soft and pleasing—even pretty, though very much sunburnt.

In English she begged the soldier’s wife to give her a mouthful of water
from a vessel she carried, saying that she “was sorely athirst, and
weary with her work in the field.”

Now, Mrs. John Smith, of the 28th Foot, was greatly surprised on hearing
this humble and gentle request made in the language of her native
England, by one who seemed to all intents and purposes a Bulgarian. She
entered into conversation with the stranger, and discovered that she was
actually English by birth and blood, and a native of Essex!

She related that her father had been a merchant captain of London, who,
after her mother’s death, had taken her with him in a vessel on a voyage
to the Levant, where they were captured by a Greek pirate. She was then
a mere child. Her father and his crew were put to death, their vessel
plundered, and then set on fire, in the Gulf of Sidra, and destroyed.
Her captor, a thoroughpaced old rascal, had now settled, with all his
ill-gotten gains, as a small landowner, on the shore of the Bay of
Varna, where she was still his bondswoman—his slave.

The soldier’s wife begged the girl to follow her, and take refuge in the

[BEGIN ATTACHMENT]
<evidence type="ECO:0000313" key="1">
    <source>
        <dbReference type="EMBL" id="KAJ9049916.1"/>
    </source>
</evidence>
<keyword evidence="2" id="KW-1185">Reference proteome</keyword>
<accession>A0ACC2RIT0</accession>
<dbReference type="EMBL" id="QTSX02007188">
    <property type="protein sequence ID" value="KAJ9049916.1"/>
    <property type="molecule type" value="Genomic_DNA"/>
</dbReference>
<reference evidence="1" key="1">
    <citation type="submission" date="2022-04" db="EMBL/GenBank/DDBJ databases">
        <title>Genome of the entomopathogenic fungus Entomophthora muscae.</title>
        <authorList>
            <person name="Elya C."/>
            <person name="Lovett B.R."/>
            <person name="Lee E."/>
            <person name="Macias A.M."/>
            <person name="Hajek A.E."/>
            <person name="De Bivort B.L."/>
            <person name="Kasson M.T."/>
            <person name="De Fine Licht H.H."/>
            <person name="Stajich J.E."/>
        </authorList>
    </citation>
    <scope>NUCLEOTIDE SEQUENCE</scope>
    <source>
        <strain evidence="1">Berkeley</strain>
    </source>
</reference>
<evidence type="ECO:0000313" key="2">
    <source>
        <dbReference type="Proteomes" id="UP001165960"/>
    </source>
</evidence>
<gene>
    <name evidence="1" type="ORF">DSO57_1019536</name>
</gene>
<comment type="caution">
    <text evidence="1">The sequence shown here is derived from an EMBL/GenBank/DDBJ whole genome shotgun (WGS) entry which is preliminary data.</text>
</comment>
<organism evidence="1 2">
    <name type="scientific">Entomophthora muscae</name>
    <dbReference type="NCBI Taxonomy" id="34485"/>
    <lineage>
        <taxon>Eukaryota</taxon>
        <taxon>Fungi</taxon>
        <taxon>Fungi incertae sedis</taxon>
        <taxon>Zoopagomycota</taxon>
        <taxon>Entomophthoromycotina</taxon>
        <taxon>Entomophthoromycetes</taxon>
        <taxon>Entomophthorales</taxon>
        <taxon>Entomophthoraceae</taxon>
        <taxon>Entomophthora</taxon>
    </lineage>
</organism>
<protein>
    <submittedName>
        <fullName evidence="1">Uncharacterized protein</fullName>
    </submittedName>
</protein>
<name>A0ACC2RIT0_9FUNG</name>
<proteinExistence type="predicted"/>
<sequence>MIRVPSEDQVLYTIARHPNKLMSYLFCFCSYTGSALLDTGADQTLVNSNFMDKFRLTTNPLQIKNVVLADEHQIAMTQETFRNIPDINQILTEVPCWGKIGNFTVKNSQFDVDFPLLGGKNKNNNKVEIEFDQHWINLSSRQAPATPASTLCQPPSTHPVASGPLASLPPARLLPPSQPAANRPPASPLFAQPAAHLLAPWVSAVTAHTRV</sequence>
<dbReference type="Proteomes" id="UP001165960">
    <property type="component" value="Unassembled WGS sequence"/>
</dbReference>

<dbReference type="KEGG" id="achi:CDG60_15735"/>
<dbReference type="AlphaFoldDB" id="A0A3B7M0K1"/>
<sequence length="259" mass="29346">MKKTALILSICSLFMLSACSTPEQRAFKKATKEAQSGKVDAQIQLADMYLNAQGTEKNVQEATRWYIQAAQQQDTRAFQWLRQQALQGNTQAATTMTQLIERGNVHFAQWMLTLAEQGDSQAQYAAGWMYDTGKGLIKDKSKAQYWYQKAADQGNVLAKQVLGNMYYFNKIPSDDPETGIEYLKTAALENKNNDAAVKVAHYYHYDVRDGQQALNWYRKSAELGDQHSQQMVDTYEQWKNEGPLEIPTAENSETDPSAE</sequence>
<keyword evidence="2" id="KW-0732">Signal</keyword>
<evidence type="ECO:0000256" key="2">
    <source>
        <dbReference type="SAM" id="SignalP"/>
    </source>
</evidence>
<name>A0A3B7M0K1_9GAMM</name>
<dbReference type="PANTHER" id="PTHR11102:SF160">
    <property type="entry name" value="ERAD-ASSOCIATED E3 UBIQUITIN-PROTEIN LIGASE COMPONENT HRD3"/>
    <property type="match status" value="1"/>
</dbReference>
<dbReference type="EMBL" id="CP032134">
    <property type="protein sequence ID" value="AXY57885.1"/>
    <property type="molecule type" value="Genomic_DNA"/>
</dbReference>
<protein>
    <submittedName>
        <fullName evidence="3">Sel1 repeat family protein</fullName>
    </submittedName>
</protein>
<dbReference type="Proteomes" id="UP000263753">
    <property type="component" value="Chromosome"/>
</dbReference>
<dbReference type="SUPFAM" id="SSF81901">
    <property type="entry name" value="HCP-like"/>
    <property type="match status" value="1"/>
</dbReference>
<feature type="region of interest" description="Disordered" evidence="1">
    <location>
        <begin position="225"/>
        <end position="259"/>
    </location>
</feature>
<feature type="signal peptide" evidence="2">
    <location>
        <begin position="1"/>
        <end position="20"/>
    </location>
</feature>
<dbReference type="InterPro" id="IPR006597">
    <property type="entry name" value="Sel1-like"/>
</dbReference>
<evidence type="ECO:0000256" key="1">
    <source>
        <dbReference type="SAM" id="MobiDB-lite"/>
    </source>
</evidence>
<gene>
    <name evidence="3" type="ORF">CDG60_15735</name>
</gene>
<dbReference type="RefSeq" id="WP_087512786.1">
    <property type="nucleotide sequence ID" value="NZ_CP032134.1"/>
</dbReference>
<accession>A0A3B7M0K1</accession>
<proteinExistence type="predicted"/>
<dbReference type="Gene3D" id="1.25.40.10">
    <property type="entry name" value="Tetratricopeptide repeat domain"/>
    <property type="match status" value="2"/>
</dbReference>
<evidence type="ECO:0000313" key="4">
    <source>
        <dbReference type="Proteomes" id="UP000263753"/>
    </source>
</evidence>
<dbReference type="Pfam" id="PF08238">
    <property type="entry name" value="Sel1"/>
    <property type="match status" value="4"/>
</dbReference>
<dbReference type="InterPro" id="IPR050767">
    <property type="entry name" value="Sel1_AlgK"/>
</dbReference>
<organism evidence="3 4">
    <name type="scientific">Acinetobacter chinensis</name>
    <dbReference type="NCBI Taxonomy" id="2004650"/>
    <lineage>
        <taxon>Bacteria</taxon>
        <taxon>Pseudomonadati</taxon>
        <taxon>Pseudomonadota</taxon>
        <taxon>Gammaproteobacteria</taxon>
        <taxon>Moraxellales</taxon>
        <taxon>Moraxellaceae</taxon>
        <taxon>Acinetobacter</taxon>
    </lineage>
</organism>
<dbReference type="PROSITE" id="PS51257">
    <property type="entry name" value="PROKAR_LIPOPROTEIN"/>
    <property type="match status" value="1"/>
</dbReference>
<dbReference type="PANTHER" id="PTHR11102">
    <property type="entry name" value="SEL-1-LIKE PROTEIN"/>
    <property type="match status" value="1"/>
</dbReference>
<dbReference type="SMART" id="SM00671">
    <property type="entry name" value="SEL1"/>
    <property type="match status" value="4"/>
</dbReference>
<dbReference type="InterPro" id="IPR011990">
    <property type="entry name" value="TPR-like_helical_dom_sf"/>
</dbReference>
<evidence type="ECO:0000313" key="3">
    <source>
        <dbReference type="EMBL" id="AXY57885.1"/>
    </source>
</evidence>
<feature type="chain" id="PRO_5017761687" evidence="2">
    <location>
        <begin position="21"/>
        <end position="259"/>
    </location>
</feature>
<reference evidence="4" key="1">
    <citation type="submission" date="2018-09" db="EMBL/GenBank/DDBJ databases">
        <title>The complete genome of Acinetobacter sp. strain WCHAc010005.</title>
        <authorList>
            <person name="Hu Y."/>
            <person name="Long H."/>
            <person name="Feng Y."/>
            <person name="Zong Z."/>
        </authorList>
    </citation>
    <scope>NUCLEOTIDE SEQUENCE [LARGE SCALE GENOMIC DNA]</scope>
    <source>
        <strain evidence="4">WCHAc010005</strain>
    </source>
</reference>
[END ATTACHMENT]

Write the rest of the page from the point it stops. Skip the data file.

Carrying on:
British camp, and she was about to comply, when the appearance of her
master or owner, a fierce-looking old fellow, clad in a jacket and cap,
both of brown sheepskin, his sash bristling with knives, yataghans, and
pistols, altered her feeble resolution; and though the wife of Private
Smith shook her gingham umbrella with vigour, and threatened him with
the “p’leece,” and the main-guard to boot, he, nothing daunted, replied
only by a contemptuous scowl, and dragging the slave girl into his
house, secured the door.

It chanced luckily, however, that Sergeant Stapylton, of ours, with a
mounted party of ten lancers, was returning along the Silistria
road—where he had been sent in search of forage—and to him the soldier’s
wife appealed, and detailed what had taken place. He at once surrounded
the house, and demanded the girl, in what fashion or language I know
not; but he made the proprietor aware that fire or sword hung over him
if she was not surrendered instantly.

Armed to the teeth, the Greek appeared at the door, and threatened him
with the _vaivode_ of the district, and the _kaimakan_, or deputy of the
Pasha of Roumelia, and of various other dignitaries; but Stapylton put
the point of his lance to the throat of the old pirate, who found in it
an argument so irresistible, that he at once gave up the girl, whom our
fellows brought with them in triumph to the camp, where a subscription
was made for her, and she was a nine days’ wonder; and that this little
bit of romance might not be without its _finale_, she ultimately became
the wife of Sergeant Stapylton.

Our regiment was encamped eighteen miles distant from Varna, in the
lovely vale of Aladyn, surrounded by forests of the finest timber, where
the springs of water were numerous and pure, and where the grass and
verdure were of the richest description; yet there it was that
disease—the fell cholera and dysentery—broke out among us, and decimated
our ranks more surely and more severely than the Russian bullets could